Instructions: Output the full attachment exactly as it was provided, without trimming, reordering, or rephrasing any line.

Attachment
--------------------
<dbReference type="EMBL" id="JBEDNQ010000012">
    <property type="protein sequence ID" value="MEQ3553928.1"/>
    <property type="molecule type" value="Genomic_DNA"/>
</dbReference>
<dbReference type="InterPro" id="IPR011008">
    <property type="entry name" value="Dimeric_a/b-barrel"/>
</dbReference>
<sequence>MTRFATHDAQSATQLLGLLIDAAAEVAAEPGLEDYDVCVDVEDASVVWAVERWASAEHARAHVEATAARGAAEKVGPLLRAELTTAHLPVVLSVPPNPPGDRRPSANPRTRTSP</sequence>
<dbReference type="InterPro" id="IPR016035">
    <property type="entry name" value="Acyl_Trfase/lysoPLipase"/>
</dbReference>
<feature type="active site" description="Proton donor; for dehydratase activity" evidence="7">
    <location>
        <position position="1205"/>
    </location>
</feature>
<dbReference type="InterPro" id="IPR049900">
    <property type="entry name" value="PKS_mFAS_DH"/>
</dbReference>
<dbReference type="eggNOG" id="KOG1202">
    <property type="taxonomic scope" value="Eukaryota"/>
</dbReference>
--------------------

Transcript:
<dbReference type="EMBL" id="JBEDNQ010000012">
    <property type="protein sequence ID" value="MEQ3553928.1"/>
    <property type="molecule type" value="Genomic_DNA"/>
</dbReference>
<dbReference type="InterPro" id="IPR011008">
    <property type="entry name" value="Dimeric_a/b-barrel"/>
</dbReference>
<sequence>MTRFATHDAQSATQLLGLLIDAAAEVAAEPGLEDYDVCVDVEDASVVWAVERWASAEHARAHVEATAARGAAEKVGPLLRAELTTAHLPVVLSVPPNPPGDRRPSANPRTRTSP</sequence>
<dbReference type="InterPro" id="IPR016035">
    <property type="entry name" value="Acyl_Trfase/lysoPLipase"/>
</dbReference>
<feature type="active site" description="Proton donor; for dehydratase activity" evidence="7">
    <location>
        <position position="1205"/>
    </location>
</feature>
<dbReference type="InterPro" id="IPR049900">
    <property type="entry name" value="PKS_mFAS_DH"/>
</dbReference>
<dbReference type="eggNOG" id="KOG1202">
    <property type="taxonomic scope" value="Eukaryota"/>
</dbReference>